Reinsurance News

Good progress made at “disciplined” April renewals: Willis Re’s Vickers

7th April 2021 - Author: Matt Sheehan

Willis Re’s James Vickers believes that reinsurers made “good progress” at an April renewal period that saw underwriting discipline and a continuation of the rate increases seen at 1/1.

james-vickers-willis-reVickers, who is Chair of Willis Re International, recently spoke to Reinsurance News alongside the release of Willis Re’s 1st View report on the April renewals.

The report concluded that market pricing remained firm in virtually all classes and territories at April 1, despite there being no shortage of coverage or capacity.

“1/4 was pretty much a continuation of what happened at 1/1, which was a general firming of the market,” Vickers told Reinsurance News.

“Prices, by and large, went up rather than flat or down. The industry remains well-capitalized and disciplined. The fact that there’s a lot of capital isn’t leading to pricing pressures decreasing.”

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Another factor for the April renewals, which mainly focused on the Japanese market, was that there weren’t any losses significant enough to affect reinsurers, following heavy losses in 2018 and 2019.

This was helped by the low level of COVID-19 claims in the Japanese re/insurance market, which helped to relieve pressure on earnings and calmed the debate around exclusions.

Negotiations over exclusionary language had been blamed for delays at the January renewal period, but Vickers noted that Japanese companies “watched closely” how these discussions played out, meaning issues about standard or amended clauses were largely resolved by 1/4.

The Japanese renewals also benefited from the prevailing attitude towards reinsurance in this market, Vickers added, due to the necessity of coverage, the long-term view of re/insurers, the relationship-oriented nature of business, and the disciplined approach of the primary markets.

“Japan is one of the large global peak territories. They are consistent buyers of catastrophe cover, and they buy large limits because they’re big companies and have big exposures. This makes them very well regarded and liked buyers in the reinsurance market,” Vickers explained.

“The rates in some of the more difficult areas, particularly in property commercial risk where results in recent years haven’t been so good, are beginning to increase. Japanese companies will follow the same approach as they have done in the past on underperforming lines and consistently increase prices over a couple of years to achieve acceptable levels.”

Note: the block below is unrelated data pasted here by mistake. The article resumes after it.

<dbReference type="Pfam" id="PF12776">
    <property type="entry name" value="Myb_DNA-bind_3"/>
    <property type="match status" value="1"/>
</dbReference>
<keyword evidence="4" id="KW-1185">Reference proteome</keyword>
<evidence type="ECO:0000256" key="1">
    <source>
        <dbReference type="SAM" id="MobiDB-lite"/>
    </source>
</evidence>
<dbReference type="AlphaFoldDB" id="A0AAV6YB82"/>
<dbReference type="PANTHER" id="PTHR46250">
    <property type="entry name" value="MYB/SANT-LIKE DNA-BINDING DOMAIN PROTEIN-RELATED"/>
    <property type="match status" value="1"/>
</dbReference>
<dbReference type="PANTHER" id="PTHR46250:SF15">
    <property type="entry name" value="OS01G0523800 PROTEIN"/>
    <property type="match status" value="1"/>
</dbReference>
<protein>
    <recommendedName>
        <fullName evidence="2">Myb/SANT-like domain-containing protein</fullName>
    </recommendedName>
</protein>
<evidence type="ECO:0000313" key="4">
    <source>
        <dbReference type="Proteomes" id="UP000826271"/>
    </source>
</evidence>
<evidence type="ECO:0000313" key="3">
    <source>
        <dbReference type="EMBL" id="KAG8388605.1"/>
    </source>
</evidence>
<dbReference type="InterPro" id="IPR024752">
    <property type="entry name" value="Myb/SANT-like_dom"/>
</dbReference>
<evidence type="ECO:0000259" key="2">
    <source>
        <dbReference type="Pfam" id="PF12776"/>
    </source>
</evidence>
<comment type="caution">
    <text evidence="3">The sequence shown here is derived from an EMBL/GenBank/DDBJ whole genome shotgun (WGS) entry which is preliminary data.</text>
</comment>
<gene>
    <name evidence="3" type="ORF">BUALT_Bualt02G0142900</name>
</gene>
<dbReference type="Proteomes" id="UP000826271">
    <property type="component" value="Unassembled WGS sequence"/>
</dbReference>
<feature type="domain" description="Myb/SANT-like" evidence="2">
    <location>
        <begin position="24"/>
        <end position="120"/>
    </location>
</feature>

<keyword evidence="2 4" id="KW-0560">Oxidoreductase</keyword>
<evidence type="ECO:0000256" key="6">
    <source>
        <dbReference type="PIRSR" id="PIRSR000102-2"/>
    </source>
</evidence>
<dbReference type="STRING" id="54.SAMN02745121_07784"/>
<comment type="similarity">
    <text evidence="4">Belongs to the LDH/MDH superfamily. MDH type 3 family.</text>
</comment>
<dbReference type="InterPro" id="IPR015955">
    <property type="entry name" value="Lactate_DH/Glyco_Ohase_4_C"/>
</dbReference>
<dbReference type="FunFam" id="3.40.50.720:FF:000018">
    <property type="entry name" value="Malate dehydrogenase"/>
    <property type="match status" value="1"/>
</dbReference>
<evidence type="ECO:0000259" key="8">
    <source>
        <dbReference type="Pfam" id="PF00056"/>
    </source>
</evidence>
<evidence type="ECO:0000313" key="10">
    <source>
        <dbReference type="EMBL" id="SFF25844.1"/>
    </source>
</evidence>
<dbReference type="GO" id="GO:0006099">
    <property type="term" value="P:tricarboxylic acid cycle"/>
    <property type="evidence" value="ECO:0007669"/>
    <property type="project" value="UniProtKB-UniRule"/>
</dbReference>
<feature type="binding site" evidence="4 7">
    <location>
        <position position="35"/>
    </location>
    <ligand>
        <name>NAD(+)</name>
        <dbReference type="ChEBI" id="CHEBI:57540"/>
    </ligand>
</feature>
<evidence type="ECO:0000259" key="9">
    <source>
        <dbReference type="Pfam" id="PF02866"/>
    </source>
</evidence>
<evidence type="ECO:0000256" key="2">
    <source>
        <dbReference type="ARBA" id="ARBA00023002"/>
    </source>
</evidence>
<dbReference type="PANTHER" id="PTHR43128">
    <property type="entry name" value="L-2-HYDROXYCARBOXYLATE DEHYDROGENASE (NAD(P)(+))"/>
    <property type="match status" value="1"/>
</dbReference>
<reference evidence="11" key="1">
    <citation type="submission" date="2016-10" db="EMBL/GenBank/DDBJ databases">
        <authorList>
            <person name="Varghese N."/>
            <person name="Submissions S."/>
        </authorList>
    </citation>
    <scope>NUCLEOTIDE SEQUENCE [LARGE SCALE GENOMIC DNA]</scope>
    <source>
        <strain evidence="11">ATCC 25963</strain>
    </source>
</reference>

He concluded: “I think looking back at these renewals, reinsurers will be satisfied that they’ve made another step forward. Some might argue that they wanted more in terms of rate increases, but I think they’ll be pleased that good progress was made.”

Looking ahead to the mid-year renewals, Vickers was confident that the trends seen at January and April will continue to play out in largely the same way.

“It’s not easy to see why anything should be any different,” he told Reinsurance News. “The basic problems that the reinsurance industry is facing are low investment returns, COVID-19 reserving, reducing past year reserve releases, increased volatility, frequency, and severity of manmade and natural catastrophe, as well as social inflation.”

“It’s a question of the pace at which the reinsurance industry can address these. It’s not a capital problem, it’s all about underwriting discipline. At the moment, this is not an issue because reinsurers are being fairly disciplined.”

“To some extent, this sort of gradual firming leads to a more sustainable position. If you look at some of the other historically hard markets where there was a capital shortage, new capital rushed in and was quickly deployed. So the rapid increase of rates then collapsed very fast, because it was too steep too quick, and there was an inevitable overreaction.”

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